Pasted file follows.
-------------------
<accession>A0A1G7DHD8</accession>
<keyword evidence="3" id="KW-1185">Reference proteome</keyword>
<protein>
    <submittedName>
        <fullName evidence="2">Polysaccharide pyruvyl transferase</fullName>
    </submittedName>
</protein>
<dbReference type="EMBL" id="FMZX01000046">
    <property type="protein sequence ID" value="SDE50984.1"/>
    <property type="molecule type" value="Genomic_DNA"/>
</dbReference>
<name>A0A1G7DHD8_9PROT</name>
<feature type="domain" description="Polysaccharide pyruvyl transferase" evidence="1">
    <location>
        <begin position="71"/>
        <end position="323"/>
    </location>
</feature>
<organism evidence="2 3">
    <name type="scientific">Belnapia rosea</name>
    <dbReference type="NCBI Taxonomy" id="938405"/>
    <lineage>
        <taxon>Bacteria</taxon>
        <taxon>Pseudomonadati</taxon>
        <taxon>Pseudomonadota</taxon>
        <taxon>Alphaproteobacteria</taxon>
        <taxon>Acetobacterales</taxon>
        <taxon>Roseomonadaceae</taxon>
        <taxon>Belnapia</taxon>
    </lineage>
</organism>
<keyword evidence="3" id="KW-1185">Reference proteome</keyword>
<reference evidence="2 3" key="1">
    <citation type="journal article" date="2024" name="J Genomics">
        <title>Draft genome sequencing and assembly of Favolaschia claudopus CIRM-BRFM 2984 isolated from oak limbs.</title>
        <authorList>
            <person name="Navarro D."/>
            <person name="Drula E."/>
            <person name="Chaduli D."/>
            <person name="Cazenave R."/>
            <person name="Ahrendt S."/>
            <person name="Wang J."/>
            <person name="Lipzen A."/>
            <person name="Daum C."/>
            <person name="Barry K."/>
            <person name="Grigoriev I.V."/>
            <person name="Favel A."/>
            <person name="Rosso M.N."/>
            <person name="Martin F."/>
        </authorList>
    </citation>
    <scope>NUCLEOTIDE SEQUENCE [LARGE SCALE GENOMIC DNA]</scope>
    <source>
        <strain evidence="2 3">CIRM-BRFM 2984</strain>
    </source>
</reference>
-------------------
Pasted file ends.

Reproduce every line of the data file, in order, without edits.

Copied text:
<accession>A0A1G7DHD8</accession>
<keyword evidence="3" id="KW-1185">Reference proteome</keyword>
<protein>
    <submittedName>
        <fullName evidence="2">Polysaccharide pyruvyl transferase</fullName>
    </submittedName>
</protein>
<dbReference type="EMBL" id="FMZX01000046">
    <property type="protein sequence ID" value="SDE50984.1"/>
    <property type="molecule type" value="Genomic_DNA"/>
</dbReference>
<name>A0A1G7DHD8_9PROT</name>
<feature type="domain" description="Polysaccharide pyruvyl transferase" evidence="1">
    <location>
        <begin position="71"/>
        <end position="323"/>
    </location>
</feature>
<organism evidence="2 3">
    <name type="scientific">Belnapia rosea</name>
    <dbReference type="NCBI Taxonomy" id="938405"/>
    <lineage>
        <taxon>Bacteria</taxon>
        <taxon>Pseudomonadati</taxon>
        <taxon>Pseudomonadota</taxon>
        <taxon>Alphaproteobacteria</taxon>
        <taxon>Acetobacterales</taxon>
        <taxon>Roseomonadaceae</taxon>
        <taxon>Belnapia</taxon>
    </lineage>
</organism>
<keyword evidence="3" id="KW-1185">Reference proteome</keyword>
<reference evidence="2 3" key="1">
    <citation type="journal article" date="2024" name="J Genomics">
        <title>Draft genome sequencing and assembly of Favolaschia claudopus CIRM-BRFM 2984 isolated from oak limbs.</title>
        <authorList>
            <person name="Navarro D."/>
            <person name="Drula E."/>
            <person name="Chaduli D."/>
            <person name="Cazenave R."/>
            <person name="Ahrendt S."/>
            <person name="Wang J."/>
            <person name="Lipzen A."/>
            <person name="Daum C."/>
            <person name="Barry K."/>
            <person name="Grigoriev I.V."/>
            <person name="Favel A."/>
            <person name="Rosso M.N."/>
            <person name="Martin F."/>
        </authorList>
    </citation>
    <scope>NUCLEOTIDE SEQUENCE [LARGE SCALE GENOMIC DNA]</scope>
    <source>
        <strain evidence="2 3">CIRM-BRFM 2984</strain>
    </source>
</reference>